The Pensions Regulator (TPR) has issued a statement setting out the approach which it expects pension trustees to take in the light of the recent vote to leave
TPR had issued its annual funding statement shortly before the referendum, which said its analysis indicated that for the majority of schemes there may be sufficient affordability for the employer to increase contributions where necessary to maintain an existing recovery plan end date. TPR stated that it expected trustees to seek higher contributions where there was sufficient affordability "without a material impact on…sustainable growth plans".
The reaction of the markets to the Brexit vote, in particular falling gilt yields, has resulted in a significant increase to schemes' defined benefit liabilities. Shortly after the referendum, pensions minister Ros Altmann commented that employers and trustees should make greater use of existing flexibilities under pension funding laws to avoid weakening employers who were under short term pressure to increase deficit payments following Brexit impacts on liabilities.
It wasn't therefore clear how this apparent tension between TPR's pre-Brexit positioning, and the Pension Minister's sympathy for DB scheme sponsors, would be resolved. However TPR has now issued a statement to set out its stall. Much of what's in the statement is "business as usual" and simply a reiteration of current legal requirements. However there were a few new nuggets…
TPR's key messages for Defined Benefit Schemes
Trustees should have an "open and collaborative discussion" with the scheme's employer about possible effects of the referendum outcome on the employer's business, and consider the impact on the employer's covenant strength.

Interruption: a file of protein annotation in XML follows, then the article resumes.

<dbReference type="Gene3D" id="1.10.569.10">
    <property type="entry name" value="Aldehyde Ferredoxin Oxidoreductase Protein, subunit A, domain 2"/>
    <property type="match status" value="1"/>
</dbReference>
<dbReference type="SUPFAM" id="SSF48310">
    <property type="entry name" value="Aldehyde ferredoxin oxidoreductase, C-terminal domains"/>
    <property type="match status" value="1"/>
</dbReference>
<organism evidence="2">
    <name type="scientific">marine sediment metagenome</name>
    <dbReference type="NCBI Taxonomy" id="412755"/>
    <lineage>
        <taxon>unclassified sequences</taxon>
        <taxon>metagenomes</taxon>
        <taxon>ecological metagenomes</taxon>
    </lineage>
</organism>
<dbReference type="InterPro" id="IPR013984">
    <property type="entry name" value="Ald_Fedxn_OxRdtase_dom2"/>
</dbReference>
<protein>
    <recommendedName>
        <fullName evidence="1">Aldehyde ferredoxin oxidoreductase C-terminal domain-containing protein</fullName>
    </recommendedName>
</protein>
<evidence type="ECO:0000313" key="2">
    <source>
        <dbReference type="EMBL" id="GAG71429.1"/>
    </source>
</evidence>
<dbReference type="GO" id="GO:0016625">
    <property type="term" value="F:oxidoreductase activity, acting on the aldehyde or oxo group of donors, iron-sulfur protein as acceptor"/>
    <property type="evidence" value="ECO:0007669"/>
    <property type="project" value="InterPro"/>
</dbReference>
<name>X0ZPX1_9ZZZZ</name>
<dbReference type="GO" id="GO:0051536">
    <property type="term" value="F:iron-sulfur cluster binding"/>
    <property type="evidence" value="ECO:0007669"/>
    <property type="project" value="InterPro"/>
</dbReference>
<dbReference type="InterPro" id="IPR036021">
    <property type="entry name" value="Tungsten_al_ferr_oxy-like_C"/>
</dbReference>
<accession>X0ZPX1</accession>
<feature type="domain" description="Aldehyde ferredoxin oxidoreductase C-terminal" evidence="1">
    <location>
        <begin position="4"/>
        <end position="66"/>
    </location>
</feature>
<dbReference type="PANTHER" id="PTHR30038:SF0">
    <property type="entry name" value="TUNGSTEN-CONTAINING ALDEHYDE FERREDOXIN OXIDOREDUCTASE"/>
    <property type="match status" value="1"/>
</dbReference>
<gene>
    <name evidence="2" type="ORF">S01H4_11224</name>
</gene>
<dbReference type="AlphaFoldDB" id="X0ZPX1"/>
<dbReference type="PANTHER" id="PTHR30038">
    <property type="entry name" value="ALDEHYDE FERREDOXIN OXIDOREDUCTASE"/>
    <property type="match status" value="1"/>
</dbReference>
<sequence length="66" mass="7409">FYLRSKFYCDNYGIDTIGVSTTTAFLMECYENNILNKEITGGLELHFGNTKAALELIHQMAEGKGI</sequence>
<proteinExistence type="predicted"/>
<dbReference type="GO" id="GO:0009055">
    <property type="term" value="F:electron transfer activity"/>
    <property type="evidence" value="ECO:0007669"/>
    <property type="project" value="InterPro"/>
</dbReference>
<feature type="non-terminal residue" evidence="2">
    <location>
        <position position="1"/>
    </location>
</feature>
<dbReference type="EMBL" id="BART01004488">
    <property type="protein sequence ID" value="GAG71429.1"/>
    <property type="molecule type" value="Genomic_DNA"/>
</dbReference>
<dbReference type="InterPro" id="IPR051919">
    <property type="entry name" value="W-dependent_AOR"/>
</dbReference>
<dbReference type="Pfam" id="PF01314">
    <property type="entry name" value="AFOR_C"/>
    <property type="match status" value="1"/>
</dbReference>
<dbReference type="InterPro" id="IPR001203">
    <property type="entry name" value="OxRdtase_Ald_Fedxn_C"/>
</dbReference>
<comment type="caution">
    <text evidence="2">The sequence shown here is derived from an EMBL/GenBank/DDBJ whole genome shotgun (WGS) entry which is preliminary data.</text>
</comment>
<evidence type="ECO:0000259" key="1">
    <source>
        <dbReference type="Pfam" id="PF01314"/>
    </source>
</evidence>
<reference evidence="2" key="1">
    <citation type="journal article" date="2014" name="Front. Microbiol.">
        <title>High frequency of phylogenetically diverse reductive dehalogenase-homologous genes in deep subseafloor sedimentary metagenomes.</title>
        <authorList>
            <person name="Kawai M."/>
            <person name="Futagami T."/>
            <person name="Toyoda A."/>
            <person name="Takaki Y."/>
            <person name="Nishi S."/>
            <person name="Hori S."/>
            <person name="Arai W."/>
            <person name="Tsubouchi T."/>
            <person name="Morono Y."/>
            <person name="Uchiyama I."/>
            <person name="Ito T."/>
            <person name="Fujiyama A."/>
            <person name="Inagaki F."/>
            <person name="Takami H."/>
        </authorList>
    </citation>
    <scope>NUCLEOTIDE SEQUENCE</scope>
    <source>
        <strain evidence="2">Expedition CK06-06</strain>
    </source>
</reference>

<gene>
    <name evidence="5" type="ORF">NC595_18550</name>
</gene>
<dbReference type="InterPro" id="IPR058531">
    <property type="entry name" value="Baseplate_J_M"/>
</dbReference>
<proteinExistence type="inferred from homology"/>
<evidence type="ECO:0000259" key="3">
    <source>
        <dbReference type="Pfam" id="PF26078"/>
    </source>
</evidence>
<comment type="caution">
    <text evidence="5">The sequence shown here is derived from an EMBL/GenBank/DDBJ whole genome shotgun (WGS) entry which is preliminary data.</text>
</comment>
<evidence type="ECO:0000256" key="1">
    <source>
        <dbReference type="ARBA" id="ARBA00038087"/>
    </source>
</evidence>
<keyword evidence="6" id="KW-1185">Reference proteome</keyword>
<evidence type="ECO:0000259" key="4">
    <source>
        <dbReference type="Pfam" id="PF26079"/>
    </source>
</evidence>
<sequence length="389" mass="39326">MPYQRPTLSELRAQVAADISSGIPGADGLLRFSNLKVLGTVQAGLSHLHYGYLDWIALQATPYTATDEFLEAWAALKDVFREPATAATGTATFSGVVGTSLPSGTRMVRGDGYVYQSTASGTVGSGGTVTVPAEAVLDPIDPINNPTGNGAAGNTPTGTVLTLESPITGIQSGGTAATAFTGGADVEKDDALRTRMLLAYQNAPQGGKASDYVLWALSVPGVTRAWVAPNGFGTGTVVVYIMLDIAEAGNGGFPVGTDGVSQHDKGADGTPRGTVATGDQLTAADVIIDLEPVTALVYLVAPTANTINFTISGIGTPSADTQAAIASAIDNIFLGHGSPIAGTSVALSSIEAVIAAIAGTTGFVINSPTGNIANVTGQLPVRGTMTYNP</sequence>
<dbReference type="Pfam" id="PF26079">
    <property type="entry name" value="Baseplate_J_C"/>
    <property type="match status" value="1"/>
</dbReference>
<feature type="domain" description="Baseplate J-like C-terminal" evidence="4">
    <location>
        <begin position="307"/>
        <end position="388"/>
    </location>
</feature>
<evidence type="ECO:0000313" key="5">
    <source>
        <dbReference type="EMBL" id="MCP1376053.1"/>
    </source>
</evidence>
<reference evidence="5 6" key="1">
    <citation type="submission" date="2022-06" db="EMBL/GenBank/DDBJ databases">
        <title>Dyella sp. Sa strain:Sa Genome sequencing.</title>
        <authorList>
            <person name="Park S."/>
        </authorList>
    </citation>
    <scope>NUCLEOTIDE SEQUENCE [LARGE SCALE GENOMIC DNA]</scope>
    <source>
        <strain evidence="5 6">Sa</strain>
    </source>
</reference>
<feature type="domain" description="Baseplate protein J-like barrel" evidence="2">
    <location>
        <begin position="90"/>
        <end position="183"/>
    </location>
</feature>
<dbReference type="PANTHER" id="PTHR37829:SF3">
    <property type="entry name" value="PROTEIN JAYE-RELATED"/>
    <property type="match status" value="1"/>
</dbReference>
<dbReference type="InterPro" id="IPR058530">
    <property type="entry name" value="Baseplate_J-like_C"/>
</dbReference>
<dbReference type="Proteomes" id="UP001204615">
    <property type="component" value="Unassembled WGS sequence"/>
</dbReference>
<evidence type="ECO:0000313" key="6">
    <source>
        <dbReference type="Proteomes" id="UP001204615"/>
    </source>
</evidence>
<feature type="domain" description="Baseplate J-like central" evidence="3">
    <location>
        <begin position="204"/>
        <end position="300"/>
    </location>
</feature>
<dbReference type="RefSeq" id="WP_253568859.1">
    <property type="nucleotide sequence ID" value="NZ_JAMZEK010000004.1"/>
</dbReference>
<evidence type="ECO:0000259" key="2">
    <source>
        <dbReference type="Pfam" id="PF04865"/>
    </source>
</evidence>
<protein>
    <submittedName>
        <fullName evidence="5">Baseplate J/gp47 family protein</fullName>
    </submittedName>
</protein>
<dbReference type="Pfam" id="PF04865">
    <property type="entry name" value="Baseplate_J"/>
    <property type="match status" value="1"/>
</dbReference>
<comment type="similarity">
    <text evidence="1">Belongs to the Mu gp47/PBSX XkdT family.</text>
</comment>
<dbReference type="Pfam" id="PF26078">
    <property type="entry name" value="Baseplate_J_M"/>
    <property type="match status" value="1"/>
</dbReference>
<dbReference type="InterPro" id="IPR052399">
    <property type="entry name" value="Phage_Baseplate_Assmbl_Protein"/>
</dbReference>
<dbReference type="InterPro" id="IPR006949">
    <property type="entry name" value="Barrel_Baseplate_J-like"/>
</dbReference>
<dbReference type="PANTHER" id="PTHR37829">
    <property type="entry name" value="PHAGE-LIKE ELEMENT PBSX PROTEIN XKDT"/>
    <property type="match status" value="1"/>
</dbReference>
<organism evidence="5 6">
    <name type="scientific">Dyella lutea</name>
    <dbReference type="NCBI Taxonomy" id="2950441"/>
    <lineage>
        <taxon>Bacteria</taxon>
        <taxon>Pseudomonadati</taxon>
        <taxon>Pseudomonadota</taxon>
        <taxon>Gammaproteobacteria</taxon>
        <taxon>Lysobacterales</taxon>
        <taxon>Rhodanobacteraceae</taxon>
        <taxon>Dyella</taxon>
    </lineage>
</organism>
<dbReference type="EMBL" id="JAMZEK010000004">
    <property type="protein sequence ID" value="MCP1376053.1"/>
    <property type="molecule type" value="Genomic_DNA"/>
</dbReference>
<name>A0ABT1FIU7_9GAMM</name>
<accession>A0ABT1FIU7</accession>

Specific issues to consider in relation to covenant strength include currency cost base, reliance on imports or exports - particularly to the EU, plans for investment (and any changes in this) including whether these are reliant on funding from overseas, and the impact of changes in the strength of sterling and interest rates.
Where deficit repair contributions were constrained to allow for investment in the sustainable growth of the employer, trustees should ensure that the relevant funds are still being invested towards growth, not diverted to pay dividends.
Specific risks that trustees should consider are interest rate and inflation risks, concentration of investments, currency exposures, managing liquidity and counterparty risks.
Trustees should not be overly focussed on short-term market movements, but need to consider how market volatility may impact on expected risk and returns in the longer term, and whether this means the trustees need to reconsider their investment strategy.
There have been no changes to the requirements relating to carrying out an actuarial valuation. TPR's annual scheme funding statement remains relevant, and should be taken into account along with TPR's latest statement.
TPR's key messages for defined contribution schemes
Trustees should continue to monitor the longer term performance of individual funds and not take decisions based on short-term investment performance.
If members contact trustees about the impact of the Brexit vote on their pensions saving, trustees should be prepared to explain, "clearly, and in plain English", the approach that they plan to take.
TPR's statement indicates that there will be no fundamental shift in approach to scheme funding as a consequence of the Brexit vote. However, it is clear that TPR expects trustees to be vigilant in assessing its impact on employer covenant strength, and taking this into consideration when setting the scheme's investment and funding strategy.